Midnight Cloud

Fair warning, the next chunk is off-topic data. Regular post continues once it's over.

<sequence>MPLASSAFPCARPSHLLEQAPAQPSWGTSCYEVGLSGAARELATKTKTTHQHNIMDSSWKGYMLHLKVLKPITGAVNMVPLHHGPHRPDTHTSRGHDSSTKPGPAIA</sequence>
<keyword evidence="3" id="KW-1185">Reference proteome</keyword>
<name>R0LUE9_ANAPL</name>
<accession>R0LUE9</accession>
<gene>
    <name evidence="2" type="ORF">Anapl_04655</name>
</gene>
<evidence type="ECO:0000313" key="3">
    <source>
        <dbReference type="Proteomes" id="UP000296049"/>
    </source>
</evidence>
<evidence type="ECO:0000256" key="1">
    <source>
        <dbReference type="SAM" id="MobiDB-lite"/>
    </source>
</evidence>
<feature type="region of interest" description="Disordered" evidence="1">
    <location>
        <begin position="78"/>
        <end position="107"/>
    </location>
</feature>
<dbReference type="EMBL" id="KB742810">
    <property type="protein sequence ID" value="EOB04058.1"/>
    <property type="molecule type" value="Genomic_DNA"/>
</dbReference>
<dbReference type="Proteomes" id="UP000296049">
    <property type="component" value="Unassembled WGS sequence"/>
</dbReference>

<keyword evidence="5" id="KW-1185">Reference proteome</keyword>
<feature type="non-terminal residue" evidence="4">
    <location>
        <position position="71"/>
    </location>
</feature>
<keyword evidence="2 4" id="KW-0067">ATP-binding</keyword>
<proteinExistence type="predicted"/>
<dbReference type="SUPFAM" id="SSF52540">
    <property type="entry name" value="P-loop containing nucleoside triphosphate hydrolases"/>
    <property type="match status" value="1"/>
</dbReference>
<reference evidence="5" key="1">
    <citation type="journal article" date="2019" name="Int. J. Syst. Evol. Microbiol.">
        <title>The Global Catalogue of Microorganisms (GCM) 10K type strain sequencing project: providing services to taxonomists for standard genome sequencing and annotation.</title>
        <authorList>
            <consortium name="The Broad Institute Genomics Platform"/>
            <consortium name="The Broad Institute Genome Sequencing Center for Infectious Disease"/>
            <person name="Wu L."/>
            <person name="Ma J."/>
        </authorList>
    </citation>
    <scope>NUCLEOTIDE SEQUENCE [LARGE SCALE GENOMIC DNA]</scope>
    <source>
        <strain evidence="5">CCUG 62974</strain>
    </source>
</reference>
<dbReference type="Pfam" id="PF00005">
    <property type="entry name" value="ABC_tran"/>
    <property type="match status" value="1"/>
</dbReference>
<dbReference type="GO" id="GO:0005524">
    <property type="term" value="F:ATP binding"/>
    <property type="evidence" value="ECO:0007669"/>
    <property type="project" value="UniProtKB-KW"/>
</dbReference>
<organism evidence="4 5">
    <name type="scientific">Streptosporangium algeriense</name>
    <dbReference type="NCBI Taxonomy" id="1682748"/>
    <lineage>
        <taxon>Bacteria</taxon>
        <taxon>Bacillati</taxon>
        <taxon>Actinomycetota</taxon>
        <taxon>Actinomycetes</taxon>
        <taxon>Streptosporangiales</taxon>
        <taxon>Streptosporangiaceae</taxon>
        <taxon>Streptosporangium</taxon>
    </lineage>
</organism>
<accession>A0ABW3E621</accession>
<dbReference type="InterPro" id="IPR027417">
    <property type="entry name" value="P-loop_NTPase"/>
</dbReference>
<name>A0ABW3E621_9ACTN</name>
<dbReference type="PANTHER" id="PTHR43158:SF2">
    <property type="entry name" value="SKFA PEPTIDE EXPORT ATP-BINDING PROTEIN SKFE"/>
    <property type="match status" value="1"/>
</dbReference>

DSC_1196For 11 days in June I joined Mike Cooke on an epic 5500 mile road-trip from England to the far north of Norway and back, a fairly arduous journey made even more difficult by the fact that Mike is confined to a wheelchair for most of his waking life. Mike, who has muscular dystrophy, asked me to join him on the trip, not only to document, but to share the driving. I’m writing a couple of magazine articles about the adventure, so what I thought I’d do here, on my blog, is share some of the extracts from my daily diary/notebook…so, just inane ramblings about nothing in particular really!DSC_9598Sunday 15th June. 12.30am – ‘Arrive in Trondheim, Norway. We have driven from Leicester, England, virtually none-stop. I started my journey on the Isle of Man at 5am on Friday 13th, we are both totally exhausted. Because Mikes car has been wheelchair adapted, the fuel tank only holds about 30 litres of diesel, we have to stop every 150 – 200 miles to refuel. Whether I’m driving or not, I have to get out and fill the tank at each stop, consequently, I can only manage an hours sleep at a time. By Trondheim, I’m broken. The first leg takes us through the Channel Tunnel, up across France, Belgium, Holland, Germany and then the entire length of Denmark to Hirtshals, where we catch the ferry to Norway. We both decided, from the start, when planning the trip, that we weren’t going to drink alcohol, mainly due to the amount of driving, but also down to the hideous price of booze in Scandinavia. In ‘The Last Stop Shop’ in Hirtshals I see shelves of cheap wine and beer and begin to regret our joint decision. I buy a pack of Marlboro Lights and a Mars Bar instead. I get into bed into bed at 1.30am, it’s daylight. I realise that all I’ve eaten in two days is 4 cold sausages, 2 muesli bars and a bag of mixed fruit and nut. Liquid intake has been 6 cans of Red Bull, 6 coffees and a litre of water. Not good.’DSC_9573Wednesday 18th June – ‘We arrive in Tromsø after a relatively short 200 mile drive from Fauske, a drive which takes us through the stark, industrial town of Narvik. Narvik is exactly half way, so we stop to switch drivers and have a coffee. While Mike is finishing his coffee I go outside to get a camera from the car, when I close the sliding side door it jams – this is a pain in the ass because we will now have to open the slow, hydraulic back door every time I need to get Mikes wheelchair out. Our hotel looks like a police station, or a young offenders prison, but it’s clean and it’s comfortable. The breakfast is the usual Norwegian thing – pickled fish, dried meat, rye bread and other assorted savouries, not to everyone’s taste, but I love it!’DSC_9707‘We get a bus into town, the lady at reception has recommended a couple of bars, when we arrive one of the bars is closed, which is a good job, because the only access is up a flight of steep wooden stairs. We arrive at the second bar, we’ve been told it has wheelchair access, this is only half true. The ramp outside the bar resembles the North Face of The Eiger, Mike attempts to scale it by reversing, but concedes and I push him. We drink some very expensive beer (breaking our rule, but the only time on the trip) and then get the bus back to The Sidspissen Hotel. Mike has been phoning hotels further north to book rooms, it’s important that the rooms are ‘wheelchair friendly’. I have come to realise that even when a hotel says it has disabled facilities, it rarely has – most doors have 5cm lips at the bottom, I assume it’s something to do with fire regulations, not something you ever notice when you’re walking, but quite a difficult obstacle to negotiate from a wheelchair’DSC_9692DSC_9694Thursday 19th June – ‘We catch two ferries today to get us back onto the E6, the main road that runs the entire length of Norway, the drive between boat rides takes us through some of the most breathtaking scenery I’ve ever witnessed. Like most of the ferries we’ve caught, neither of today’s ferries has adequate wheelchair access, so Mike has to sit in the car, which upsets me a bit. I go up on deck and take photos of the panoramic view and then go back and show Mike, but it’s not the same, Mikes only view is the back of a Shell fuel tanker.’